Understanding The Principles Of Least Privilege For Improved Cloud Security

Understanding The Principles Of Least Privilege For Improved Cloud Security

By Mitchel Jordon | Tech Contributor on December 3, 2020
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cloud security cloud certification technology

Cloud security is an important concern for organizations that rely on a wide gamut of cloud solutions to undertake their business. While there is no magic formula to follow when securing a company’s cloud infrastructure, an essential principle can be attributed as the prime foundation for effective cloud security practices.

This vital element is referred to as the principles of least privilege (POLP), which is paramount to keeping your cloud environment secure. Read on further to know in detail about this important principle and its significance for cloud security:

What is POLP? 

The basic concept of this principle states that a user or individual should only be given access to those privileges or applications needed to complete their task. Simply put, if a user does not need access to something, you should not give it.

Now that the majority of work is conducted remotely, this principle is more important now than ever. Yet somehow, something as simple as this principle often gets overlooked in a cloud environment, and there are no fine-tuned strategies in place to implement the principle in practice.

Why the Principles of Least Privilege Matters for Cloud Security?

 Before you start using cloud tools and services, you should carefully consider how much access you grant on the cloud. If users get access over and above their needs, it can lead to detrimental consequences of data breaches, identity thefts, and other security risks.

Most of the cloud account privileges and permissions are typically configured around predefined roles, consisting of pre-packaged sets of permissions. Companies usually stick to the convenience of these predefined permissions that they fail to investigate what they constitute. In most cases, you are likely to find that these predefined roles offer more privileges and capabilities than necessary.

For example, while the Amazon ReadOnlyAccess role, or the Azure Reader role or the GCP roles/viewer role offers the convenience of onboarding quickly, it exposes you to several vulnerabilities than you can imagine. You end up granting all of your users a good view of the cloud platform, and it’s almost like you are inviting all for the party; even gate-crashers can come in and have a good look at all your confidential file cabinets (if you don’t have a distinct bucket policy).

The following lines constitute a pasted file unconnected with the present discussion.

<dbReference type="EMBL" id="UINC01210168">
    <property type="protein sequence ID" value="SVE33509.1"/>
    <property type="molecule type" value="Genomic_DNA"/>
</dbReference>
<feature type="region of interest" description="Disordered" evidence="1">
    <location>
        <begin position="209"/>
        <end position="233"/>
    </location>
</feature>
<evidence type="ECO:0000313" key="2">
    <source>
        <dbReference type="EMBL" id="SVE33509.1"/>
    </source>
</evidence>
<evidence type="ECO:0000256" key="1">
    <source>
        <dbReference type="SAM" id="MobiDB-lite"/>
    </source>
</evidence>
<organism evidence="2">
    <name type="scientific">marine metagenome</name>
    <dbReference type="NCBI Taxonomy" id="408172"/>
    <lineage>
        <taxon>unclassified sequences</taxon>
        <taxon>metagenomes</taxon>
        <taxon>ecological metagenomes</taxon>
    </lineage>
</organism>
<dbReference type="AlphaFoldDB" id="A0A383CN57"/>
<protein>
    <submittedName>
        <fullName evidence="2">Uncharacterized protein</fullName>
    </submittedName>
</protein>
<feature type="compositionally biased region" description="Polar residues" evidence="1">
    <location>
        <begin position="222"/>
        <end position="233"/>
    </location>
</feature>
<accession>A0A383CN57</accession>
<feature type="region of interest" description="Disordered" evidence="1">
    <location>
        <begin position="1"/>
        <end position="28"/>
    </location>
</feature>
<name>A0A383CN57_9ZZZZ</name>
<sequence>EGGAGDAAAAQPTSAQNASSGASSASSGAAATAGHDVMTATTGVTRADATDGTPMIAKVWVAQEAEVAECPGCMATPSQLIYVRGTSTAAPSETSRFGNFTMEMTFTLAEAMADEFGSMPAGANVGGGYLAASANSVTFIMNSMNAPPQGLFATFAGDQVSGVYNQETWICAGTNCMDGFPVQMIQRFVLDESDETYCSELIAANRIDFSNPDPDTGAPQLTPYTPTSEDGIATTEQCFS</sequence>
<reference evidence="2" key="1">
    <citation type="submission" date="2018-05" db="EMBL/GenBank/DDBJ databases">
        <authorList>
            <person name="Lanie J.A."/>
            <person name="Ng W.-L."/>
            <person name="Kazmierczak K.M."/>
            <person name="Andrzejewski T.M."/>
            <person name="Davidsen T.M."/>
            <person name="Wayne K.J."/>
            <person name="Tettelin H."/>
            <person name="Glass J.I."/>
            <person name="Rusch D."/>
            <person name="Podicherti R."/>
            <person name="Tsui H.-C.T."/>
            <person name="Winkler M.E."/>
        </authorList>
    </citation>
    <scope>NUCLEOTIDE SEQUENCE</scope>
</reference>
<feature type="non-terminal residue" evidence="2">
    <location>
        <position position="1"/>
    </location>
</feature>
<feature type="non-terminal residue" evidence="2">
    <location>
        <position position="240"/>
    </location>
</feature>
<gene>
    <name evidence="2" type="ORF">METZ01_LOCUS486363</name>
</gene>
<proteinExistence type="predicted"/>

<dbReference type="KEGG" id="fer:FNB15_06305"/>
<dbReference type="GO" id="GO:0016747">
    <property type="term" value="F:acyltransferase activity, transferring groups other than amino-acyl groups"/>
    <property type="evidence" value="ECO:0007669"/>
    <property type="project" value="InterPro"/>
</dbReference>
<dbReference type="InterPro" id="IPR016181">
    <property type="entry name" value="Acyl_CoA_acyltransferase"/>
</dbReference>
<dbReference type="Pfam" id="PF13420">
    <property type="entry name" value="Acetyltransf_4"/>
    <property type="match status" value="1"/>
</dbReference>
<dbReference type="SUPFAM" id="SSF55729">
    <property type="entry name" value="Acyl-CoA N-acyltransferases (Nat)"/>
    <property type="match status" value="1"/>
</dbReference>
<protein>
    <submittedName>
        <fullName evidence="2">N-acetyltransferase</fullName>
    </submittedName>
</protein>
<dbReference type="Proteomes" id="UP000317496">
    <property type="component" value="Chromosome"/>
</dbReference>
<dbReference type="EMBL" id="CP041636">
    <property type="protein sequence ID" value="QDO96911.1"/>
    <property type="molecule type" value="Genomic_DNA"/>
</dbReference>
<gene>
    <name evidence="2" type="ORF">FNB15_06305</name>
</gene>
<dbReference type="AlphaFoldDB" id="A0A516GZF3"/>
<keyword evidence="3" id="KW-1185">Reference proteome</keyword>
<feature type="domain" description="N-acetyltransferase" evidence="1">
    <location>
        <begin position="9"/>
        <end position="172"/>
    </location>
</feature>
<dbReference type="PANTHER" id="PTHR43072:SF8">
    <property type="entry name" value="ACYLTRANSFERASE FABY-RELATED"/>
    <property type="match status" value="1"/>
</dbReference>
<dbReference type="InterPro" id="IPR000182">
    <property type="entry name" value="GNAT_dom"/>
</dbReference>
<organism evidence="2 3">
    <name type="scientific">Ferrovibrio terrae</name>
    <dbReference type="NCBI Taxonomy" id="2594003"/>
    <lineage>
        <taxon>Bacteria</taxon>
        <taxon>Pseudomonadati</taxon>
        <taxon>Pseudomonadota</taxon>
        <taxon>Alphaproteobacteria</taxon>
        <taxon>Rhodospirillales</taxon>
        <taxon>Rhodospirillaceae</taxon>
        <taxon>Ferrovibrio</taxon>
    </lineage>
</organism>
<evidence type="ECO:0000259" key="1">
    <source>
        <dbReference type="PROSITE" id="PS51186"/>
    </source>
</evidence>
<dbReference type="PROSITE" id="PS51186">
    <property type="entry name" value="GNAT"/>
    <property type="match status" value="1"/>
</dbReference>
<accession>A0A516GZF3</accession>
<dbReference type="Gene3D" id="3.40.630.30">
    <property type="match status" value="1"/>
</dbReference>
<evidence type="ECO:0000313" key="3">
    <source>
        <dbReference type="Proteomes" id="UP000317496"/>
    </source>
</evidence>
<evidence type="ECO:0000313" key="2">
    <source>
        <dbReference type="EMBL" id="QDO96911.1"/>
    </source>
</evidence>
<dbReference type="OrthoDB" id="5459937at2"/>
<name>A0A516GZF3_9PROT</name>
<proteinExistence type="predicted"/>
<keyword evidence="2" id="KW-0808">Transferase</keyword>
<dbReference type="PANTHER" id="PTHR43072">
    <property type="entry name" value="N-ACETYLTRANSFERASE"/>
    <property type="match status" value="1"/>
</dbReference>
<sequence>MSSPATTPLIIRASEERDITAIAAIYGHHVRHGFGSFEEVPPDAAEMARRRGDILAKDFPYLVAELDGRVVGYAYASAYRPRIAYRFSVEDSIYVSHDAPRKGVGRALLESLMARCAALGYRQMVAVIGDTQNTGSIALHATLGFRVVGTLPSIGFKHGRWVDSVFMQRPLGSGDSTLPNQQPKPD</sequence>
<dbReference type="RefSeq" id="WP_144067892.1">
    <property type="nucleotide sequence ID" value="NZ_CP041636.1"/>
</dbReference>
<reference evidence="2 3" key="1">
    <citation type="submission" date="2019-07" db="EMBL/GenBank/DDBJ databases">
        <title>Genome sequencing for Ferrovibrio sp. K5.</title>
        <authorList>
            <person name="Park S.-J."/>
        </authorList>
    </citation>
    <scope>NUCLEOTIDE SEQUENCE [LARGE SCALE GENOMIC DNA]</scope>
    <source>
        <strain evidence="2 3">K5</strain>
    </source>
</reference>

How to Apply POLP to your Cloud Infrastructure?

The basic idea of least privilege is very simple – everyone has only access to what they need to perform their job, and everybody is happy. However, identifying the least privileges required for every digital identity (machine or human) is one of the most challenging tasks of implementing the principle in cloud infrastructure security.

That too, in a multi-cloud or hybrid cloud environment and for large-scale organizations, it becomes even more cumbersome to put POLP in practice.

Here are key steps you can take to maintain the state of least privilege:

1. Discover 

  • Scout for inactive identities and groups to remove them from your accounts
  • Look for over-provisioned active identities and right-size permissions where needed
  • Detect super-identities with permissions equivalent to root access or administrator and right-size
  • Getting the high-level visibility of permissions across all your cloud infrastructure
  • Compare logs and identity activity for permissions and identify what permissions are used and when

2. Manage 

  • Create least privileges roles based on a common set of permissions used by a group of identities
  • Limit the scope of identities to the resources they have accessed in the last 90 days or so
  • Treat non-human identities with additional oversight

3. Monitor 

  • Identify permissions that are required for short periods and implement appropriate workflow or automation to provide these permissions for only a fixed period
  • Implement on-demand or just-in-time processes to escalate permissions or privileges on specific cloud infrastructure resources and reduce the impact of restricted privileges

4. Respond 

  • Investigate any anomalous activities by identities, and particularly unusual usage or attempted usage of privileges and leverage auto-remediation solutions to respond

5. Report

  • Treat POLP as a continuous process to continuously monitor for privilege creep and generate reports to schedule timely insights
  • Ensure continuous monitoring and compliance controls are in place across the entire cloud infrastructure

There can be thousands of permissions to manage across multiple cloud platforms, and the numbers are growing by the day. You might not be able to handle a humongous load of permissions with Legacy POLP enforcement models of role-based access and other labor-intensive manual processes.

The need of the hour is to implement least privilege principles using automated cloud security solutions that continuously help you decipher, manage, monitor, respond, and report permissions and privileges effectively. As a result, you will find that POLP can be well within your reach and help you lay the foundation of a heightened level of cloud security in practice.

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